Downside of Z fc is the higher-than-the-Z30 ($956)
price tag, no AF/MF switch, no built-in flash, plastic exterior
surfaces. Also, it's very different to hold this camera in your hands
without the familiar grip that you're accustomed to using. An optional grip is available.
The Sony ZV-E10 is admittedly designed for vloggers. I believe it could work very well as a travel camera that you could conveniently use when shooting travel photos. It really could be considered as an entry-level Mirrorless Interchangeable Lens Camera (MILC)
STRENGTHS: The ZV-E10 comes with a 12MP APS-C sensor and a fully articulating LCD touch screen
WEAKNESSES: Limited choices for a single all-purpose wide angle to telephoto zoom range.
Sony a6400is very compact, partially because it has no viewfinder. Excellent focusing for a beginners travel camera. It does have a built-in pop-up flash, but battery life is not a strong point.
For less than $900 you get another full-featured retro mirrorless camera that will give you excellent image quality from a small camera. Similar to the older X-S10, the Fujifilm X-T30 II is well equipped for travel photography. The 26 MB sensor is joined with a kick-ass focusing system to give you great image quality.
STRENGTHS: The Fujifilm X-T30 II comes with a 26 MP APS-C sensor and
it weighs just 13.3 ounces.
Outstanding image quality.
WEAKNESSES: Somewhat limited selection for a good travel lens. Small viewfinder. Battery life is somewhat weak, but it's easy enough to carry a spare.
ALTERNATIVE: Fujiflm X-T4. A great camera, but several hundred dollars more expensive.
You want to keep your bundle of gear as small as possible, so a versatile zoom lens is clearly the top way to go. Basic kit lenses with an 18-55mm zoom range come up short. Although they're compact, easy to carry along, and very affordable, you need more range, especially at the telephoto end of the zoom.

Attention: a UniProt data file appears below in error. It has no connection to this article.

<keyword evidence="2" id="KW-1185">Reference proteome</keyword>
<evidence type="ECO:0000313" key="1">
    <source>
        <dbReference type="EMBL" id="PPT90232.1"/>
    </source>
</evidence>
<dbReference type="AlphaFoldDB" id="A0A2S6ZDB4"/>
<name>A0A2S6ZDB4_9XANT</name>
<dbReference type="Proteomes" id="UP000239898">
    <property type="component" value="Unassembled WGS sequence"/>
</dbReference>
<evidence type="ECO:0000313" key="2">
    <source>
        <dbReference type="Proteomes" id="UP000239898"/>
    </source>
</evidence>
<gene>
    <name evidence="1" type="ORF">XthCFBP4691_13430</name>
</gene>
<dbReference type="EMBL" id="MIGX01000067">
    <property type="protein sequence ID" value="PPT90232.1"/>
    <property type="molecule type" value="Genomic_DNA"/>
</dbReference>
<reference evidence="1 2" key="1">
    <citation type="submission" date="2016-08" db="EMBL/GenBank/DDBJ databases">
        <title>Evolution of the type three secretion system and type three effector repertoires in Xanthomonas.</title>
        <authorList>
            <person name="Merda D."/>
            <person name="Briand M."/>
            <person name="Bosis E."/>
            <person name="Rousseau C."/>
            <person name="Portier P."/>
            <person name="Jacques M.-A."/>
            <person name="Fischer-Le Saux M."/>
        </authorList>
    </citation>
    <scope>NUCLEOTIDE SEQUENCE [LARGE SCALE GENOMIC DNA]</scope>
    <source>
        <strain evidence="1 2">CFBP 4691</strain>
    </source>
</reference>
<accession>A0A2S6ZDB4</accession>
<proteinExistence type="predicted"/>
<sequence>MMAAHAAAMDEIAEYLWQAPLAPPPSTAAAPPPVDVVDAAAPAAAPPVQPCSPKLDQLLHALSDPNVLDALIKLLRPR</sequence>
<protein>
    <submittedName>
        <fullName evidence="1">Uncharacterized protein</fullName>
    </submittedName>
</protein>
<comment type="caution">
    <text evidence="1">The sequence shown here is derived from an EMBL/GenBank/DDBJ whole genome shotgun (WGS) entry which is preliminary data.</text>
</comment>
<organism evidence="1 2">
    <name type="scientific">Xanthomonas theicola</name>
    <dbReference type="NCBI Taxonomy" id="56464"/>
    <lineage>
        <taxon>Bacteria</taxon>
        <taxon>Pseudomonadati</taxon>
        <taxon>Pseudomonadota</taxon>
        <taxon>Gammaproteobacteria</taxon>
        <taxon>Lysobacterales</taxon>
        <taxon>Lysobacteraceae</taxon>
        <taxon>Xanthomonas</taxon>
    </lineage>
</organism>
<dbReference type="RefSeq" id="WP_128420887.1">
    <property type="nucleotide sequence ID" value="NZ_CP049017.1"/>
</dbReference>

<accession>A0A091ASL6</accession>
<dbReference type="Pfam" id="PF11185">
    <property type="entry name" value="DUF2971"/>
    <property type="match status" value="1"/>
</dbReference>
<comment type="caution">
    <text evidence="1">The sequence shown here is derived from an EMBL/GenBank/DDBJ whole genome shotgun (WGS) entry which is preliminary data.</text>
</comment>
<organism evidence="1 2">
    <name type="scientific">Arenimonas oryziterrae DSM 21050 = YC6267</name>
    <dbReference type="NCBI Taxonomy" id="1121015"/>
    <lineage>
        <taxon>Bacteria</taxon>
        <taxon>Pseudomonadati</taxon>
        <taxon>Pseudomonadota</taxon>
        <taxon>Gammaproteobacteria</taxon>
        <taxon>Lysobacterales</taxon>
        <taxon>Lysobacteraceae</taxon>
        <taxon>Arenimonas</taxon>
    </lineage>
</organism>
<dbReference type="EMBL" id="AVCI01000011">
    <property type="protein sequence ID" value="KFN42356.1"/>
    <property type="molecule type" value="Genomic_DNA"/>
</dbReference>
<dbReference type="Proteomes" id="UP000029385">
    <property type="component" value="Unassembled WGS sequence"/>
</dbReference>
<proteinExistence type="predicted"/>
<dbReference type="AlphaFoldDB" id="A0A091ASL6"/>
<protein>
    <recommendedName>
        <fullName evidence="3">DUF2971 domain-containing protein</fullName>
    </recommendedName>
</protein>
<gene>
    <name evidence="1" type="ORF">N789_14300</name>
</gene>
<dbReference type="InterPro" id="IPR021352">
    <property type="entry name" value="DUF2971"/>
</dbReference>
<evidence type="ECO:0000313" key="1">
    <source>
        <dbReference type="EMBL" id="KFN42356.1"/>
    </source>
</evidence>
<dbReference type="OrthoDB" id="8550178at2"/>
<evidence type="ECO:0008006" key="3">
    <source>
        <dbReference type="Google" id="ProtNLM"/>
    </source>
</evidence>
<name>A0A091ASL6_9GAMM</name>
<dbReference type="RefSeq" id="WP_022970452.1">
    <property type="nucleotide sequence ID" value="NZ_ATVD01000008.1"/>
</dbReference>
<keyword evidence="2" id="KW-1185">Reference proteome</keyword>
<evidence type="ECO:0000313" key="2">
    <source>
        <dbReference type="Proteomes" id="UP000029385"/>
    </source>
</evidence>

For my recent trip to Scotland I used my RF-S 18-150mm lens about 95% of the time and had an EF-S 10-18mm lens for those super wide landscape and architectural photographs.
Zooms that go from wide angle to telephoto are the most versatile and are the best choice if you're going to travel light with just one multi-purpose travel lens. Here's a list of the best lenses for travel photography in Scotland.
Once you've got your camera and lens picked out for your travels, you need to know what to look for and where to go in Scotland for the best photo opportunities. Watch this short video below.
Along with your choice for camera and lens, there are a few small and affordable camera accessories to remember to take with you to Scotland.
BATTERY. 2nd battery, charger, and 220/110 converter.
MEMORY. 128 GB spare memory card.
TRIPOD. Only if you're taking any selfies, night time shots, time lapse photos, or shooting videos. Make sure it's a travel tripod and that it fits inside your suitcase.
GUIDE BOOK. Take along a good guide book. Although not specific to photographers, Rick Steve's team does a good job of writing and updating their guide books.
According to Google, here are some of the frequently asked questions and answers related to travel photography in Scotland. Click on a question to see the answer.
The collection of images from my brief visit to Scotland is a good sampling of the photo opportunities you'll be presented with when you visit. Click on any one of the travel photos in the Scotland gallery below to enlarge it in a slide show.
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Scotland is a pretty country and presents many varied opportunities for creating some great images. Mid-range mirrorless cameras are the best type of camera to use when traveling in Scotland, the United Kingdom, and through Europe for that matter. Pair a MILC, Mirrorless Interchangeable Lens Camera, with a general purpose zoom lens and a few small accessories and you've got the right equipment for great ravel photos of Scotland.